Few technologies have been subject to more hype and subsequent disappointment than Second Life. Corporations from shoe manufactures to cruise lines to news services set up shop with hopes this new frontier would bring soaring profits. Most evacuated shortly thereafter when the effort resulted in spaces devoid of audiences and buyers. A notable exception, though, is education.
Microsoft's Exchange Labs is changing its name to Outlook Live and adding new e-mail features. Exchange Labs/Outlook Live is a component of Live@edu and functions as an R&D environment for Microsoft's new e-mail developments. The service is free for academic users.
Most Web 2.0 tools are discussed at length in terms of their application to the learning process. While there is much that can be learned from using these tools in instruction, there are also principles upon which that use rests that have long been the goals of instruction at various levels. In other words, while the tools may change, the goals of teaching and learning remain much the same.
Santa Clara University School of Law hosted a workshop in virtual world Second Life to help prospective students learn about applying to the law school. Posing as her own self-created avatar, "Penny Canucci," Law School Dean of Admissions Jeanette Leach welcomed visitors to an open-air seating area on "Santa Clara Island," where they could view a video from Law Dean Donald Polden (appearing in real-life video footage, not as an avatar), pose questions, and chat with each other.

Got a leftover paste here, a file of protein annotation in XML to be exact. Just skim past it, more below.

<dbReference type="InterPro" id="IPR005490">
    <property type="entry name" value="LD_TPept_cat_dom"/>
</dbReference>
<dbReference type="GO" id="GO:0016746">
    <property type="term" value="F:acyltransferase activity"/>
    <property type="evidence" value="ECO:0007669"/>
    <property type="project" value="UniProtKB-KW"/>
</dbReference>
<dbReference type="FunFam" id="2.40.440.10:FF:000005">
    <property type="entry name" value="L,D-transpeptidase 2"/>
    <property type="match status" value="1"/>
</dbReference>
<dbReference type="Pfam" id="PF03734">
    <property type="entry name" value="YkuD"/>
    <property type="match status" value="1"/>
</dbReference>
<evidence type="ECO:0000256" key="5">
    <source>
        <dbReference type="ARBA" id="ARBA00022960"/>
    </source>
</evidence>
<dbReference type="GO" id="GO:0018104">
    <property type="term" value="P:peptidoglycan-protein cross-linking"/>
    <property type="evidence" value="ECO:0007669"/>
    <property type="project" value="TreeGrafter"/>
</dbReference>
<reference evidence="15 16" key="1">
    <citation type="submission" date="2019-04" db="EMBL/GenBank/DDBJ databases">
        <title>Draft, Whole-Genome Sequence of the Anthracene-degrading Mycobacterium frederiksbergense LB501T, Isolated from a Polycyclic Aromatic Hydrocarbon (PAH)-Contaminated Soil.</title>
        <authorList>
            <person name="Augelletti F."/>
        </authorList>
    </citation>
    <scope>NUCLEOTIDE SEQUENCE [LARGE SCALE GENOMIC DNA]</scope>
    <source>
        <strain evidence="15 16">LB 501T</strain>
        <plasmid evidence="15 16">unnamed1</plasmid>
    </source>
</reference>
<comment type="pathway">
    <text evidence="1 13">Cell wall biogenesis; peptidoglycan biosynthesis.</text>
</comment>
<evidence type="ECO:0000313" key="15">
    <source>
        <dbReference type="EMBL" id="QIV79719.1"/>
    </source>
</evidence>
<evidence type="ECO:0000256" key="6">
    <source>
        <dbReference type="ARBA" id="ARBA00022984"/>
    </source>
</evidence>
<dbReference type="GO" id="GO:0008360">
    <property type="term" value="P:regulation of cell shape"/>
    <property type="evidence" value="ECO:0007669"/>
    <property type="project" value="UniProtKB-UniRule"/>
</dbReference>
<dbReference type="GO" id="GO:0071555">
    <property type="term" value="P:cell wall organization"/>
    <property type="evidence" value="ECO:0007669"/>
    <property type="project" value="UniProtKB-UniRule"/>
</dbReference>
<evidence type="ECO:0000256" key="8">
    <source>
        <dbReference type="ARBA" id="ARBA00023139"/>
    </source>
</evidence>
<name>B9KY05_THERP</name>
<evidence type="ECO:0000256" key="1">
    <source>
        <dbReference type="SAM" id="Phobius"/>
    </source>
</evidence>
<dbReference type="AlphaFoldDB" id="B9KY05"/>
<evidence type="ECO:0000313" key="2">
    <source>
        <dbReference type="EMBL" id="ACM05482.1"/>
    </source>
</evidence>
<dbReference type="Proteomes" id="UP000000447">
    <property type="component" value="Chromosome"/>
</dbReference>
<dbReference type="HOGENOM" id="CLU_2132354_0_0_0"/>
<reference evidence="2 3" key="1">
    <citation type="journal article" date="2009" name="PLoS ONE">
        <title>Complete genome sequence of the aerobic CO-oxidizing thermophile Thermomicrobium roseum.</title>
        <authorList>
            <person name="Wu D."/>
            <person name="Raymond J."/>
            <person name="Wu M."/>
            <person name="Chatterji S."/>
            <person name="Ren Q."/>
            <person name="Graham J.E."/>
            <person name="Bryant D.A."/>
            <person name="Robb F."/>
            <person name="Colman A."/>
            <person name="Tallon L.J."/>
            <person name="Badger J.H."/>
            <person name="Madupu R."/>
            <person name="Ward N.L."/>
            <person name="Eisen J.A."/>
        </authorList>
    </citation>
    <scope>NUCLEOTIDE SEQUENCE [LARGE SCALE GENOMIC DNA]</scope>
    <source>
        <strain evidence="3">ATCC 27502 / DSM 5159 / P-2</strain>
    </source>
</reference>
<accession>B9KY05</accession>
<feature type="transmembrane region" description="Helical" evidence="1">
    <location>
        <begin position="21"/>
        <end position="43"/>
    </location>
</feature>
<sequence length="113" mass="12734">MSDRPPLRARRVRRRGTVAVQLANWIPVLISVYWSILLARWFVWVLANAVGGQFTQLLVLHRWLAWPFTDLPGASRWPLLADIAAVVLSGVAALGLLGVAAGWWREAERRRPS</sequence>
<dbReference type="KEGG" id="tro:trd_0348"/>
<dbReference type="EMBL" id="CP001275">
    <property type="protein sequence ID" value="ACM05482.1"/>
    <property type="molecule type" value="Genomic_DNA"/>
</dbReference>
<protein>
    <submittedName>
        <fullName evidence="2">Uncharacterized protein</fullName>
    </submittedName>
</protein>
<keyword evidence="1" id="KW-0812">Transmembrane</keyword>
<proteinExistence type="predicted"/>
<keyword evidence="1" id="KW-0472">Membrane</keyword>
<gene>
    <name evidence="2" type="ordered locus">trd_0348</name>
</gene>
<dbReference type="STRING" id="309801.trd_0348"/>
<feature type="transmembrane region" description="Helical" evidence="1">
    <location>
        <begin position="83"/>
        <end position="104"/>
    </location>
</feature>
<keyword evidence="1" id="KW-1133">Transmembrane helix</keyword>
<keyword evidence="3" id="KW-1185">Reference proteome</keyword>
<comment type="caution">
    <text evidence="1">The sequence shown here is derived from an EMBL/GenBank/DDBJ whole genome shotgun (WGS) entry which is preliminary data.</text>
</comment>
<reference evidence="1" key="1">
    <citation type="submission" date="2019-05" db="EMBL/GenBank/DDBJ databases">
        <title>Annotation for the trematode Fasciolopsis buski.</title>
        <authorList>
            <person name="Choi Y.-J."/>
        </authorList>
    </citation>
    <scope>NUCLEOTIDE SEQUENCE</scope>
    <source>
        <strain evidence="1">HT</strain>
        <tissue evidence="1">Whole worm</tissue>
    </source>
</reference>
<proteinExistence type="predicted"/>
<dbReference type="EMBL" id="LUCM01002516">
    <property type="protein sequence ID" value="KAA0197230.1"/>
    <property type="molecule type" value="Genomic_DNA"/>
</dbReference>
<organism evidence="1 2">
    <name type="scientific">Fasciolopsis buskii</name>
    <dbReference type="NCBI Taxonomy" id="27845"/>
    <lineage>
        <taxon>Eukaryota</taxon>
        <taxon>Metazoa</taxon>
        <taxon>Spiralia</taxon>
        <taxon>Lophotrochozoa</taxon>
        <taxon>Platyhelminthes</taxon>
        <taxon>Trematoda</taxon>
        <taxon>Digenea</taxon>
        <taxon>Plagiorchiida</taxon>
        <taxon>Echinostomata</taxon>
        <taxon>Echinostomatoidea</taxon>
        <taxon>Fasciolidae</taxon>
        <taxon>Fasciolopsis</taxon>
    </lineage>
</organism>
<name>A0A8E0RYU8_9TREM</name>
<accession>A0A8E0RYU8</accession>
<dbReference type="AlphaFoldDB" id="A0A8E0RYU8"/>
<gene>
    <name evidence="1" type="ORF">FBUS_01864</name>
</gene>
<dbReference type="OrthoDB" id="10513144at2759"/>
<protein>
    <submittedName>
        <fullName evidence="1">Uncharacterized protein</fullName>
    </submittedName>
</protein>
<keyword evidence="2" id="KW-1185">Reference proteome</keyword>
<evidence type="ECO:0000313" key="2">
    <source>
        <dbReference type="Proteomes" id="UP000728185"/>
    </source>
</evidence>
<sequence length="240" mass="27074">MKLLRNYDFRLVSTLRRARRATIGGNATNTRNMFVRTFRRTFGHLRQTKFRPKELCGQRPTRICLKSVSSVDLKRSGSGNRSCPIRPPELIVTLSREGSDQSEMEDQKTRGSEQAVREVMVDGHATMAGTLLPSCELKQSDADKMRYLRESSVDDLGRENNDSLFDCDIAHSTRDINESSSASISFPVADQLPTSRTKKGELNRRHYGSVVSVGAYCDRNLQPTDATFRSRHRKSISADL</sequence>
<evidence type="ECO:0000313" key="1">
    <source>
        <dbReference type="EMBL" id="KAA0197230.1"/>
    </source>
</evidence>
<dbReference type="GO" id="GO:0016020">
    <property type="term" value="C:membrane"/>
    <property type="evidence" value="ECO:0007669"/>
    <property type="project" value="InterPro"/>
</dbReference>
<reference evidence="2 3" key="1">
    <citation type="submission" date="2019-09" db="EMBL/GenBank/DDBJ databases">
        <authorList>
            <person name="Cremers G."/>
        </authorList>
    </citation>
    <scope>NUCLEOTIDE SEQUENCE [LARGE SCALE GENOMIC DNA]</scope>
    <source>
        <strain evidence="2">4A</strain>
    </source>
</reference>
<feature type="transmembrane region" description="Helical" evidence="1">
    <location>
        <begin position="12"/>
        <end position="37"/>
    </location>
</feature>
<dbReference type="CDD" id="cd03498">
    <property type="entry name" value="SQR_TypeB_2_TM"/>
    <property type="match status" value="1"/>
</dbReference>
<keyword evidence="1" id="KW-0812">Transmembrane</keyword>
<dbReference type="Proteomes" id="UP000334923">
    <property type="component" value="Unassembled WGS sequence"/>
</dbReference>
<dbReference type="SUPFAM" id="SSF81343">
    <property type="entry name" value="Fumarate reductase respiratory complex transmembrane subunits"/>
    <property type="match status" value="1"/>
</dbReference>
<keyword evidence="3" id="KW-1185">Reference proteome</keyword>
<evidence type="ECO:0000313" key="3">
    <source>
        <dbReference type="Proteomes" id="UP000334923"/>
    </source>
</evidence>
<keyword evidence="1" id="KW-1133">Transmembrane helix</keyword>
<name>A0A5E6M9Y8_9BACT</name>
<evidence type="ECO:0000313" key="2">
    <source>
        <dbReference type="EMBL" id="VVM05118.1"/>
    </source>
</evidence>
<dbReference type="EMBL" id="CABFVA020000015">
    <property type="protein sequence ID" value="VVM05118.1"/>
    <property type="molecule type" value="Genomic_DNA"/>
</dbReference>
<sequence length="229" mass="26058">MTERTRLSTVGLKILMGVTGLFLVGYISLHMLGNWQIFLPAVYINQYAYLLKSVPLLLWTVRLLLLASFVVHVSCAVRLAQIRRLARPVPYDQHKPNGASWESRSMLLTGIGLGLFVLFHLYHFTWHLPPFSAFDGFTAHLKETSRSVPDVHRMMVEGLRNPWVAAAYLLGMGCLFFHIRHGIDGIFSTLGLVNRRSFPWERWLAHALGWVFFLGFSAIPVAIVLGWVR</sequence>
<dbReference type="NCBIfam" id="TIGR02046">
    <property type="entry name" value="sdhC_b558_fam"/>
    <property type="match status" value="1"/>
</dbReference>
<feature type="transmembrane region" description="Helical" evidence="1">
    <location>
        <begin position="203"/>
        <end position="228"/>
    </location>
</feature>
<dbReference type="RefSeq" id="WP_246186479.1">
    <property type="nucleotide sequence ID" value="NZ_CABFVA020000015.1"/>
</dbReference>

Elsevier has launched SciTopics, a free online expert-generated knowledge sharing service for the research community, which is intended to provide technical, scientific, and medical knowledge on a variety of subjects.
American Sentinel University, an online school, has added a Bachelor of Science degree program in health systems management (HSM).
Duke University has digitally published almost 50 years of its yearbook, The Chanticleer, online in a joint project of the University Archives and the Duke Library's Digital Collections program. Issues between 1912 and 1960 have been scanned and posted in multiple formats, including PDF and text, as well as a flip book format that allows readers to browse through the volumes quickly and do text and photo searching.
In a move that plenty of other institutions are sure to follow, Oregon's Pacific University has integrated its emergency notification system with the popular social networking sites Facebook and Twitter.
As so-called "millennials" reach an age to enter business school in force, graduate schools must move quickly to create digital recruiting efforts that match the students they hope to attract.
Even Web 2.0 is a confusing mass of capabilities, yet already people are talking about Web 3.0. Where are we in all of this? What's important for educators to know?